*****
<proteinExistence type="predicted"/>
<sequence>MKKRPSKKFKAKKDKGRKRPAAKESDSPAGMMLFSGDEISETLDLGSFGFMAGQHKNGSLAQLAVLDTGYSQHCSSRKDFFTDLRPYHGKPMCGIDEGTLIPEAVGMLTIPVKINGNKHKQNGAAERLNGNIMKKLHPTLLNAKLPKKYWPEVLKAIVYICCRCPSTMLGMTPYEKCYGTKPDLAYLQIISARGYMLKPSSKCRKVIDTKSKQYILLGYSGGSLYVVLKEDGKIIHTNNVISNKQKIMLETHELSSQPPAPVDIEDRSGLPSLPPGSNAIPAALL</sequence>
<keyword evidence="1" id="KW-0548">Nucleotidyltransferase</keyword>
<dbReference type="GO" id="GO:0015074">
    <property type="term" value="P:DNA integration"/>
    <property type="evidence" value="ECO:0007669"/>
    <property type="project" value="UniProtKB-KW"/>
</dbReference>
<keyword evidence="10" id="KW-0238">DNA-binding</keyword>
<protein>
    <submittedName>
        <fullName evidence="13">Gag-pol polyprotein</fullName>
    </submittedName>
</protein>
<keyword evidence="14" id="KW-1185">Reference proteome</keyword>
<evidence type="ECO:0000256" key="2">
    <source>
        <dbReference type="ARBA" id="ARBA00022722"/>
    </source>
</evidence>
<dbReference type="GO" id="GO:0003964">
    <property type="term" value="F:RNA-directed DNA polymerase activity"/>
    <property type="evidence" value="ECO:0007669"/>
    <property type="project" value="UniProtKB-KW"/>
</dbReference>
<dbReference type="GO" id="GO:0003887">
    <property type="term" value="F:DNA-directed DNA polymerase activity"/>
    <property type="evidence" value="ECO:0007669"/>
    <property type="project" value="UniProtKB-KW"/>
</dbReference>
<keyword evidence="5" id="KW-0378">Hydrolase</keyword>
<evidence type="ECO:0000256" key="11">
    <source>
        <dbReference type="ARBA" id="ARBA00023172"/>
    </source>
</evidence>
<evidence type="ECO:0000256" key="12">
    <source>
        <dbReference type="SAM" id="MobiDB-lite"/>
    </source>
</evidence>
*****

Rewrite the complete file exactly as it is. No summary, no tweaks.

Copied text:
<proteinExistence type="predicted"/>
<sequence>MKKRPSKKFKAKKDKGRKRPAAKESDSPAGMMLFSGDEISETLDLGSFGFMAGQHKNGSLAQLAVLDTGYSQHCSSRKDFFTDLRPYHGKPMCGIDEGTLIPEAVGMLTIPVKINGNKHKQNGAAERLNGNIMKKLHPTLLNAKLPKKYWPEVLKAIVYICCRCPSTMLGMTPYEKCYGTKPDLAYLQIISARGYMLKPSSKCRKVIDTKSKQYILLGYSGGSLYVVLKEDGKIIHTNNVISNKQKIMLETHELSSQPPAPVDIEDRSGLPSLPPGSNAIPAALL</sequence>
<keyword evidence="1" id="KW-0548">Nucleotidyltransferase</keyword>
<dbReference type="GO" id="GO:0015074">
    <property type="term" value="P:DNA integration"/>
    <property type="evidence" value="ECO:0007669"/>
    <property type="project" value="UniProtKB-KW"/>
</dbReference>
<keyword evidence="10" id="KW-0238">DNA-binding</keyword>
<protein>
    <submittedName>
        <fullName evidence="13">Gag-pol polyprotein</fullName>
    </submittedName>
</protein>
<keyword evidence="14" id="KW-1185">Reference proteome</keyword>
<evidence type="ECO:0000256" key="2">
    <source>
        <dbReference type="ARBA" id="ARBA00022722"/>
    </source>
</evidence>
<dbReference type="GO" id="GO:0003964">
    <property type="term" value="F:RNA-directed DNA polymerase activity"/>
    <property type="evidence" value="ECO:0007669"/>
    <property type="project" value="UniProtKB-KW"/>
</dbReference>
<dbReference type="GO" id="GO:0003887">
    <property type="term" value="F:DNA-directed DNA polymerase activity"/>
    <property type="evidence" value="ECO:0007669"/>
    <property type="project" value="UniProtKB-KW"/>
</dbReference>
<keyword evidence="5" id="KW-0378">Hydrolase</keyword>
<evidence type="ECO:0000256" key="11">
    <source>
        <dbReference type="ARBA" id="ARBA00023172"/>
    </source>
</evidence>
<evidence type="ECO:0000256" key="12">
    <source>
        <dbReference type="SAM" id="MobiDB-lite"/>
    </source>
</evidence>